Disaster intelligence for emergency preparedness

Actionable intelligence (intel) in the midst of disaster can be the difference between making the better or the worse choice in a difficult situation. Think about this scenario:

A traffic accident on the interstate near your home includes a tractor-trailer rig that is carrying hazardous materials and is now leaking chlorine gas. The wind suddenly shifts toward your neighborhood and local authorities mandate the evacuation of the neighborhood immediately. You are likely familiar with how to get in and out of your neighborhood, but do you know how you will get out if the two major paths are completely blocked?

Through the use of disaster intelligence, you have likely been able to ascertain that both main roads are completely bogged down and you will not reasonably be able to leave the neighborhood either of those ways. With other information that you have gathered in your intelligence collection efforts, there is probably at least one other route that you have identified as a way out, even if it is through someone’s yard.

Survive later by gardening now

There seems to be almost endless websites, books, lists, forums, etc. that focus on emergency preparedness and all of the areas that one should master to become “completely” prepared for disaster. When preparing to survive the end of the human race, there are some inherent problems with these resources; the first problem is that having a list won’t actually accomplish anything (action is required) and the second issue being that it is hard to master these areas, let alone gain familiarity and experience with all of them.

It is also difficult to maintain a balance in life when trying to live now, while also looking toward the future and the unknown things that may happen. I’d like to highlight the fact that we can only make our best guesses as to what may actually happen and that, because we don’t know what will or will not happen, it is best to start living now how we want to be living later. This is regardless of whether or not something terrible ever happens.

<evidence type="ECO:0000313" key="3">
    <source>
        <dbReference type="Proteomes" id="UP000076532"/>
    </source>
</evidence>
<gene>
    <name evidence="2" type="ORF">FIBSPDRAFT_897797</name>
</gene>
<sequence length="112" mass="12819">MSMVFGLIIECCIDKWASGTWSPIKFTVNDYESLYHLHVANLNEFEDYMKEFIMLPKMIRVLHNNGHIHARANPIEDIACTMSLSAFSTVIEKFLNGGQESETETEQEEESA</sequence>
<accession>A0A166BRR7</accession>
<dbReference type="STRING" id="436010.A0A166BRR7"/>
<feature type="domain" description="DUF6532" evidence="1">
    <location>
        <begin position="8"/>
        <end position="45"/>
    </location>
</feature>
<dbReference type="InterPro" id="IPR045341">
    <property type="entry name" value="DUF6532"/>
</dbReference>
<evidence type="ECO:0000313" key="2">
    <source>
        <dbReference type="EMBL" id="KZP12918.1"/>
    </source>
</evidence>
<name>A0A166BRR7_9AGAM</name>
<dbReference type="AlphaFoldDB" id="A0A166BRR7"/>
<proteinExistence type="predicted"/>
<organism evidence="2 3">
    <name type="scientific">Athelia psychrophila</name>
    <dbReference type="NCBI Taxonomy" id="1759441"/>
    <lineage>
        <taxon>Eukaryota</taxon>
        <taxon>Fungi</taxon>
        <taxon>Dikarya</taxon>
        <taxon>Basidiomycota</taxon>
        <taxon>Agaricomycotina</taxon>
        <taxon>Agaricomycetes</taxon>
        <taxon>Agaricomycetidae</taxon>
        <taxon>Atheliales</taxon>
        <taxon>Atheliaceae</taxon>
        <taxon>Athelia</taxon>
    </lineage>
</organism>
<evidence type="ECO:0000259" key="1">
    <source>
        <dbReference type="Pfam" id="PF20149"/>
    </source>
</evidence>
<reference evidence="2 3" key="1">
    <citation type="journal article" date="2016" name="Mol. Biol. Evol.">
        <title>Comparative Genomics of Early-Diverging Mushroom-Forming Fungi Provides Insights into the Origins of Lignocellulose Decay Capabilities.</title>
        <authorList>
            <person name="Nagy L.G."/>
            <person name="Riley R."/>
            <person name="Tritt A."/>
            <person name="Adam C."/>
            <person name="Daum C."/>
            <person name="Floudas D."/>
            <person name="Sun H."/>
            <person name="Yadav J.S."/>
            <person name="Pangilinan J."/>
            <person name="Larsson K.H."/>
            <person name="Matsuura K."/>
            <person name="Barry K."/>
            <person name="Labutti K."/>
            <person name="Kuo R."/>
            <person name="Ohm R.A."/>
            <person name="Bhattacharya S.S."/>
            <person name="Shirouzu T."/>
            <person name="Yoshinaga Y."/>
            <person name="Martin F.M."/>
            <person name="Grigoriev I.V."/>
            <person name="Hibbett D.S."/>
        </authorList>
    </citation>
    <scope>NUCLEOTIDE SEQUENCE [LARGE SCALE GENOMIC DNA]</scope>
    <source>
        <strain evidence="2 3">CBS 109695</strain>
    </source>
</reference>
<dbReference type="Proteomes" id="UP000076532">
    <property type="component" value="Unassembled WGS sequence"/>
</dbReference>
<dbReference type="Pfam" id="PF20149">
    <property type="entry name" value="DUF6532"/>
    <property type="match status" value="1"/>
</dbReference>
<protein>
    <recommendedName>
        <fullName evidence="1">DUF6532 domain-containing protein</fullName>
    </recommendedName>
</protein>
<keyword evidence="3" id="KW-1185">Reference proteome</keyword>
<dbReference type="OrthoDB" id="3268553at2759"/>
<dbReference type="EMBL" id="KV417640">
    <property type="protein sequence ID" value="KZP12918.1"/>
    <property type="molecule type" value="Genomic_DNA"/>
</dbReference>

Building a DIY self-monitored security system

There are many commercial options available for security systems and recent tech innovations have brought us DIY security systems that you can purchase and install yourself. While this option is great for providing many people with peace of mind and a sense of security, there are two common factors among these systems; they all require a hard-wired power source and they all require some sort of monitoring service. These two areas typically result in the need to be dependent upon others for your security. This is not an ideal scenario. On top of that, these systems

Minimal fuss DIY security components

Luckily, along with the above-mentioned options, there are other security components that can be easily installed with minimal mechanical or technical knowledge required. The specific options that I will outline below are all designed to be run off of batteries (no power grid required) and typically are light, compact and highly portable.

24 tips for living in a world without emergency services